- Goodwin RA, Nickell JA, Des Prez RM. Mediastinal fibrosis complicating healed primary histoplasmosis and tuberculosis. Medicine (Baltimore) 1972; 51:227.
- http://www.idsociety.org/Content.aspx?id=9088 (Accessed on December 12, 2011).
- Loyd JE, Tillman BF, Atkinson JB, Des Prez RM. Mediastinal fibrosis complicating histoplasmosis. Medicine (Baltimore) 1988; 67:295.
- Peebles RS, Carpenter CT, Dupont WD, Loyd JE. Mediastinal fibrosis is associated with human leukocyte antigen-A2. Chest 2000; 117:482.
- Dines DE, Payne WS, Bernatz PE, Pairolero PC. Mediastinal granuloma and fibrosing mediastinitis. Chest 1979; 75:320.
- SALYER JM, HARRISON HN, WINN DF Jr, TAYLOR RR. Chronic fibrous mediastinitis and superior vena caval obstruction due to histoplasmosis. Dis Chest 1959; 35:364.
- Morrone N, Gama e Silva Volpe VL, Dourado AM, et al. Bilateral pleural effusion due to mediastinal fibrosis induced by radiotherapy. Chest 1993; 104:1276.
- Puri S, Factor SM, Farmer P. Sclerosing mediastinitis. Presumed to be due to primary aspergillosis. N Y State J Med 1977; 77:1774.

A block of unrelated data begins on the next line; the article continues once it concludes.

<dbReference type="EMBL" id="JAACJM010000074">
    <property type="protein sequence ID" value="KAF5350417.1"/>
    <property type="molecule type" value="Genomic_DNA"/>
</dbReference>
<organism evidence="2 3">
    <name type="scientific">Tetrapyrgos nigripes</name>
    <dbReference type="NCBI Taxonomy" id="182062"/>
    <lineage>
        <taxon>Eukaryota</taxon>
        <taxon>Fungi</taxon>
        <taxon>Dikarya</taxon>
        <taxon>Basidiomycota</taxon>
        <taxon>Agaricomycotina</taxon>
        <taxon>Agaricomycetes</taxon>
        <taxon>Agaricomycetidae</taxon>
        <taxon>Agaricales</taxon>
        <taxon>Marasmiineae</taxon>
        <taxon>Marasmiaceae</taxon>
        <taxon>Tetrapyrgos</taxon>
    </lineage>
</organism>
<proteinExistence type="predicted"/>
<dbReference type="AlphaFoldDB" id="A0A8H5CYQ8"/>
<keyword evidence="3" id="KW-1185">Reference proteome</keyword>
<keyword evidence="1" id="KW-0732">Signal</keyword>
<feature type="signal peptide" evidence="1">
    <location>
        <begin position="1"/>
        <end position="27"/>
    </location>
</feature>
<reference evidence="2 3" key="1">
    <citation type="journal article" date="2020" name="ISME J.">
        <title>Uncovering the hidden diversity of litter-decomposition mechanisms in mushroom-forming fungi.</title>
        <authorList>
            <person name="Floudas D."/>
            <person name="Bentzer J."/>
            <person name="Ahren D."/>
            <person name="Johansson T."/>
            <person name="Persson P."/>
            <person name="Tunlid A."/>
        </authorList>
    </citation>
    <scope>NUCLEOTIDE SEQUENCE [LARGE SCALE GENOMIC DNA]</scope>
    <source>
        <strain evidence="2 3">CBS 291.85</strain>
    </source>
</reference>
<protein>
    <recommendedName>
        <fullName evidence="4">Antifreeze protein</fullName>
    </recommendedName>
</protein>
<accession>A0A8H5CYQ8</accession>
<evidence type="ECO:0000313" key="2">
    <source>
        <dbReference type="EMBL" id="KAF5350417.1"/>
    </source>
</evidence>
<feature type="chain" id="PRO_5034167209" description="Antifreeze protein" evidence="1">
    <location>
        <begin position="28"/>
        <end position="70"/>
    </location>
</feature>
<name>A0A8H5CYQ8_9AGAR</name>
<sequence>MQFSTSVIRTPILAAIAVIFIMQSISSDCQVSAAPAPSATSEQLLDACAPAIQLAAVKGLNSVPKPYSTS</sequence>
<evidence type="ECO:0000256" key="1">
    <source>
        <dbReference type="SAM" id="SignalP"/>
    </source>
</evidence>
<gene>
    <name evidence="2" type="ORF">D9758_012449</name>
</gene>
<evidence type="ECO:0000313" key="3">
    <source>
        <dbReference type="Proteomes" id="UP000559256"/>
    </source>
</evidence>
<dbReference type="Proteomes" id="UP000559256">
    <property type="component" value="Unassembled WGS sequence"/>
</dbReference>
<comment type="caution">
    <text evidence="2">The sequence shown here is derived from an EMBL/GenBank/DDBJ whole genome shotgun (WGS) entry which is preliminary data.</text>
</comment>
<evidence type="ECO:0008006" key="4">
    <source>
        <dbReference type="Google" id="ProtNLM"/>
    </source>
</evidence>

- Ahmad M, Weinstein AJ, Hughes JA, Cosgrove DE. Granulomatous mediastinitis due to Aspergillus flavus in a nonimmunosuppressed patient. Am J Med 1981; 70:887.
- Schowengerdt CG, Suyemoto R, Main FB. Granulomatous and fibrous mediastinitis. A review and analysis of 180 cases. J Thorac Cardiovasc Surg 1969; 57:365.
- Gilbert HM, Hartman BJ. Short report: a case of fibrosing mediastinitis caused by Wuchereria bancrofti. Am J Trop Med Hyg 1996; 54:596.
- Lagerstrom CF, Mitchell HG, Graham BS, Hammon JW Jr. Chronic fibrosing mediastinitis and superior vena caval obstruction from blastomycosis. Ann Thorac Surg 1992; 54:764.
- Sherrick AD, Brown LR, Harms GF, Myers JL. The radiographic findings of fibrosing mediastinitis. Chest 1994; 106:484.
- Worrell JA, Donnelly EF, Martin JB, et al. Computed tomography and the idiopathic form of proliferative fibrosing mediastinitis. J Thorac Imaging 2007; 22:235.
- Mitchell IM, Saunders NR, Maher O, et al. Surgical treatment of idiopathic mediastinal fibrosis: report of five cases. Thorax 1986; 41:210.
- Wheat LJ, Slama TG, Eitzen HE, et al. A large urban outbreak of histoplasmosis: clinical features. Ann Intern Med 1981; 94:331.